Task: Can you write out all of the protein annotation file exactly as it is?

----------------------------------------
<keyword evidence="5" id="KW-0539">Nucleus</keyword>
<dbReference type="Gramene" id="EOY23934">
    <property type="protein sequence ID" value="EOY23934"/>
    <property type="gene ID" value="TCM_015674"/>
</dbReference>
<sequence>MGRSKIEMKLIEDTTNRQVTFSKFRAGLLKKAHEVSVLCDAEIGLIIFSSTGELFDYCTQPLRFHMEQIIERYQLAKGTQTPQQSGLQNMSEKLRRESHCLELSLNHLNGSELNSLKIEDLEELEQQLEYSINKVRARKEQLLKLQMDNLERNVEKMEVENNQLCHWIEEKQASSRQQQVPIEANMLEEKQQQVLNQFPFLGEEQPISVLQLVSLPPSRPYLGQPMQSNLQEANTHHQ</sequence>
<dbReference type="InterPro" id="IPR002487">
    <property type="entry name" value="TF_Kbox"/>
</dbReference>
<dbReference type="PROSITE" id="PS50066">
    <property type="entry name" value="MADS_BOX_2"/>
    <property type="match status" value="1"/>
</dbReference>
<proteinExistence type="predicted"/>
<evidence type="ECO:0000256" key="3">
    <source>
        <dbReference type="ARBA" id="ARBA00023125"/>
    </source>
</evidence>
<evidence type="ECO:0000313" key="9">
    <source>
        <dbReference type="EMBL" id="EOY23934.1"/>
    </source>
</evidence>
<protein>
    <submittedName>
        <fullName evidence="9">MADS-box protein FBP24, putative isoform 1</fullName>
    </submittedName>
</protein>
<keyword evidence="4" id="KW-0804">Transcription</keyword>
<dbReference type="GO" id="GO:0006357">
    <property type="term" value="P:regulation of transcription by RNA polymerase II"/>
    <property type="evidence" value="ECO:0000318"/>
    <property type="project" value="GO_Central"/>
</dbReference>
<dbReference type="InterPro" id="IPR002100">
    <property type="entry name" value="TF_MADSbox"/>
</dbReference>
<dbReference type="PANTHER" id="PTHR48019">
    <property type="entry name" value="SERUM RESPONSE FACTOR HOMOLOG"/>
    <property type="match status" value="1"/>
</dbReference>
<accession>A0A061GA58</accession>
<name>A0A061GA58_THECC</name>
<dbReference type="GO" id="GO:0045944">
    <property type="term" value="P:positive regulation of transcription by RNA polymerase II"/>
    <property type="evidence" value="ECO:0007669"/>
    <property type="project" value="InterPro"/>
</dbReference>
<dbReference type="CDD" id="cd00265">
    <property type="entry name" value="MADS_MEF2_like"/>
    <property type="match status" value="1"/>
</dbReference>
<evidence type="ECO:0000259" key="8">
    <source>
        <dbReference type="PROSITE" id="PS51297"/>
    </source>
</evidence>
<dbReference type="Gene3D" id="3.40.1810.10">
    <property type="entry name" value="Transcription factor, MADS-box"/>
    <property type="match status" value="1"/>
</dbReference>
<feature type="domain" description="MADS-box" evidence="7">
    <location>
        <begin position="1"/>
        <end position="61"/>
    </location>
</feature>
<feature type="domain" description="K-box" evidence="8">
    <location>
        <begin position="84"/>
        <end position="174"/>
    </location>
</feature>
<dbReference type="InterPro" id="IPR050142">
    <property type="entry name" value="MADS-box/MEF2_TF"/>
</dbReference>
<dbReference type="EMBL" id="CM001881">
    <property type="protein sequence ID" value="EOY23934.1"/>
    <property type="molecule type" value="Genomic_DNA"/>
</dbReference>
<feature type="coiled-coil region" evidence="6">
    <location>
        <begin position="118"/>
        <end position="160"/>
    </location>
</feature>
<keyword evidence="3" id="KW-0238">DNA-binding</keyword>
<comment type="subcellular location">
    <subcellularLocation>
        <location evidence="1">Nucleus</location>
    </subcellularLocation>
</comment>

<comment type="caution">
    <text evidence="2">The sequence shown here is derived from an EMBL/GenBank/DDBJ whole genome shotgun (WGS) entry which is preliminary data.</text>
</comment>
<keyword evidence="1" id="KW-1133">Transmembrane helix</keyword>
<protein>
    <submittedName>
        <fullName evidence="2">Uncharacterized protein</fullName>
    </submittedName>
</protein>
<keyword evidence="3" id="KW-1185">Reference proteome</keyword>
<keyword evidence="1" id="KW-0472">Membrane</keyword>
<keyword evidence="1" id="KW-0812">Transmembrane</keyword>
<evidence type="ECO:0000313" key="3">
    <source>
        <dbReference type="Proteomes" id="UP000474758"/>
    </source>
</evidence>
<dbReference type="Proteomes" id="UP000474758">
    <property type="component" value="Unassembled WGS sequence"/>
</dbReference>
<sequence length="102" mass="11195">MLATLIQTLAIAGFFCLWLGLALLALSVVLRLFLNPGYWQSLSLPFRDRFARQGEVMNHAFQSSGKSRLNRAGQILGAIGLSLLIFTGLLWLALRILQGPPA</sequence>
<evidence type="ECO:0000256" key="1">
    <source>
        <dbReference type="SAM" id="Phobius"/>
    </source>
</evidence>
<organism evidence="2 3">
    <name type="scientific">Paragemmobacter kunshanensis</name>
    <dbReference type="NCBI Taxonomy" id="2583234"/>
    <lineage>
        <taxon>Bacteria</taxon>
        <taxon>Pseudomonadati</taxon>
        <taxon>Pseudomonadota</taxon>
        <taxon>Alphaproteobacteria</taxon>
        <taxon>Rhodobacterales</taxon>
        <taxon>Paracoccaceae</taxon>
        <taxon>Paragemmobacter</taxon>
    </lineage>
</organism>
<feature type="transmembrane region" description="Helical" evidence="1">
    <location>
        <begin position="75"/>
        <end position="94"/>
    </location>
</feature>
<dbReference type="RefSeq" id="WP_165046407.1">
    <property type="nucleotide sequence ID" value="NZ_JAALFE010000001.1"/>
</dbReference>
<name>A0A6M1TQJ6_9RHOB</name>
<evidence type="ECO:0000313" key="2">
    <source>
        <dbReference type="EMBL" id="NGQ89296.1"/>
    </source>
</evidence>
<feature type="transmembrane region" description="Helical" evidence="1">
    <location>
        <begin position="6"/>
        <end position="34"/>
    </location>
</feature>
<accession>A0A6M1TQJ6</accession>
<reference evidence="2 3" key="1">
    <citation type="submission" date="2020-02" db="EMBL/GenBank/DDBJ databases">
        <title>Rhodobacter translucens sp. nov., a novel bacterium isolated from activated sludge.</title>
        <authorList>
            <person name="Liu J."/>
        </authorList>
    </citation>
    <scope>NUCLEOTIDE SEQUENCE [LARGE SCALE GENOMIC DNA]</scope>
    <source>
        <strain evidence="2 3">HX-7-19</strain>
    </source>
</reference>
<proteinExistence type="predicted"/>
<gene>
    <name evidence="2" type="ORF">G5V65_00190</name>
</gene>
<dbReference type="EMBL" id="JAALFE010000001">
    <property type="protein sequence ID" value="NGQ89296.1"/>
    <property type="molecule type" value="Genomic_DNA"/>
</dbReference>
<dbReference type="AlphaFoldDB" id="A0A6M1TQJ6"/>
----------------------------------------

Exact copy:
<keyword evidence="5" id="KW-0539">Nucleus</keyword>
<dbReference type="Gramene" id="EOY23934">
    <property type="protein sequence ID" value="EOY23934"/>
    <property type="gene ID" value="TCM_015674"/>
</dbReference>
<sequence>MGRSKIEMKLIEDTTNRQVTFSKFRAGLLKKAHEVSVLCDAEIGLIIFSSTGELFDYCTQPLRFHMEQIIERYQLAKGTQTPQQSGLQNMSEKLRRESHCLELSLNHLNGSELNSLKIEDLEELEQQLEYSINKVRARKEQLLKLQMDNLERNVEKMEVENNQLCHWIEEKQASSRQQQVPIEANMLEEKQQQVLNQFPFLGEEQPISVLQLVSLPPSRPYLGQPMQSNLQEANTHHQ</sequence>
<dbReference type="InterPro" id="IPR002487">
    <property type="entry name" value="TF_Kbox"/>
</dbReference>
<dbReference type="PROSITE" id="PS50066">
    <property type="entry name" value="MADS_BOX_2"/>
    <property type="match status" value="1"/>
</dbReference>
<proteinExistence type="predicted"/>
<evidence type="ECO:0000256" key="3">
    <source>
        <dbReference type="ARBA" id="ARBA00023125"/>
    </source>
</evidence>
<evidence type="ECO:0000313" key="9">
    <source>
        <dbReference type="EMBL" id="EOY23934.1"/>
    </source>
</evidence>
<protein>
    <submittedName>
        <fullName evidence="9">MADS-box protein FBP24, putative isoform 1</fullName>
    </submittedName>
</protein>
<keyword evidence="4" id="KW-0804">Transcription</keyword>
<dbReference type="GO" id="GO:0006357">
    <property type="term" value="P:regulation of transcription by RNA polymerase II"/>
    <property type="evidence" value="ECO:0000318"/>
    <property type="project" value="GO_Central"/>
</dbReference>
<dbReference type="InterPro" id="IPR002100">
    <property type="entry name" value="TF_MADSbox"/>
</dbReference>
<dbReference type="PANTHER" id="PTHR48019">
    <property type="entry name" value="SERUM RESPONSE FACTOR HOMOLOG"/>
    <property type="match status" value="1"/>
</dbReference>
<accession>A0A061GA58</accession>
<name>A0A061GA58_THECC</name>
<dbReference type="GO" id="GO:0045944">
    <property type="term" value="P:positive regulation of transcription by RNA polymerase II"/>
    <property type="evidence" value="ECO:0007669"/>
    <property type="project" value="InterPro"/>
</dbReference>
<dbReference type="CDD" id="cd00265">
    <property type="entry name" value="MADS_MEF2_like"/>
    <property type="match status" value="1"/>
</dbReference>
<evidence type="ECO:0000259" key="8">
    <source>
        <dbReference type="PROSITE" id="PS51297"/>
    </source>
</evidence>
<dbReference type="Gene3D" id="3.40.1810.10">
    <property type="entry name" value="Transcription factor, MADS-box"/>
    <property type="match status" value="1"/>
</dbReference>
<feature type="domain" description="MADS-box" evidence="7">
    <location>
        <begin position="1"/>
        <end position="61"/>
    </location>
</feature>
<feature type="domain" description="K-box" evidence="8">
    <location>
        <begin position="84"/>
        <end position="174"/>
    </location>
</feature>
<dbReference type="InterPro" id="IPR050142">
    <property type="entry name" value="MADS-box/MEF2_TF"/>
</dbReference>
<dbReference type="EMBL" id="CM001881">
    <property type="protein sequence ID" value="EOY23934.1"/>
    <property type="molecule type" value="Genomic_DNA"/>
</dbReference>
<feature type="coiled-coil region" evidence="6">
    <location>
        <begin position="118"/>
        <end position="160"/>
    </location>
</feature>
<keyword evidence="3" id="KW-0238">DNA-binding</keyword>
<comment type="subcellular location">
    <subcellularLocation>
        <location evidence="1">Nucleus</location>
    </subcellularLocation>
</comment>

<comment type="caution">
    <text evidence="2">The sequence shown here is derived from an EMBL/GenBank/DDBJ whole genome shotgun (WGS) entry which is preliminary data.</text>
</comment>
<keyword evidence="1" id="KW-1133">Transmembrane helix</keyword>
<protein>
    <submittedName>
        <fullName evidence="2">Uncharacterized protein</fullName>
    </submittedName>
</protein>
<keyword evidence="3" id="KW-1185">Reference proteome</keyword>
<keyword evidence="1" id="KW-0472">Membrane</keyword>
<keyword evidence="1" id="KW-0812">Transmembrane</keyword>
<evidence type="ECO:0000313" key="3">
    <source>
        <dbReference type="Proteomes" id="UP000474758"/>
    </source>
</evidence>
<dbReference type="Proteomes" id="UP000474758">
    <property type="component" value="Unassembled WGS sequence"/>
</dbReference>
<sequence length="102" mass="11195">MLATLIQTLAIAGFFCLWLGLALLALSVVLRLFLNPGYWQSLSLPFRDRFARQGEVMNHAFQSSGKSRLNRAGQILGAIGLSLLIFTGLLWLALRILQGPPA</sequence>
<evidence type="ECO:0000256" key="1">
    <source>
        <dbReference type="SAM" id="Phobius"/>
    </source>
</evidence>
<organism evidence="2 3">
    <name type="scientific">Paragemmobacter kunshanensis</name>
    <dbReference type="NCBI Taxonomy" id="2583234"/>
    <lineage>
        <taxon>Bacteria</taxon>
        <taxon>Pseudomonadati</taxon>
        <taxon>Pseudomonadota</taxon>
        <taxon>Alphaproteobacteria</taxon>
        <taxon>Rhodobacterales</taxon>
        <taxon>Paracoccaceae</taxon>
        <taxon>Paragemmobacter</taxon>
    </lineage>
</organism>
<feature type="transmembrane region" description="Helical" evidence="1">
    <location>
        <begin position="75"/>
        <end position="94"/>
    </location>
</feature>
<dbReference type="RefSeq" id="WP_165046407.1">
    <property type="nucleotide sequence ID" value="NZ_JAALFE010000001.1"/>
</dbReference>
<name>A0A6M1TQJ6_9RHOB</name>
<evidence type="ECO:0000313" key="2">
    <source>
        <dbReference type="EMBL" id="NGQ89296.1"/>
    </source>
</evidence>
<feature type="transmembrane region" description="Helical" evidence="1">
    <location>
        <begin position="6"/>
        <end position="34"/>
    </location>
</feature>
<accession>A0A6M1TQJ6</accession>
<reference evidence="2 3" key="1">
    <citation type="submission" date="2020-02" db="EMBL/GenBank/DDBJ databases">
        <title>Rhodobacter translucens sp. nov., a novel bacterium isolated from activated sludge.</title>
        <authorList>
            <person name="Liu J."/>
        </authorList>
    </citation>
    <scope>NUCLEOTIDE SEQUENCE [LARGE SCALE GENOMIC DNA]</scope>
    <source>
        <strain evidence="2 3">HX-7-19</strain>
    </source>
</reference>
<proteinExistence type="predicted"/>
<gene>
    <name evidence="2" type="ORF">G5V65_00190</name>
</gene>
<dbReference type="EMBL" id="JAALFE010000001">
    <property type="protein sequence ID" value="NGQ89296.1"/>
    <property type="molecule type" value="Genomic_DNA"/>
</dbReference>
<dbReference type="AlphaFoldDB" id="A0A6M1TQJ6"/>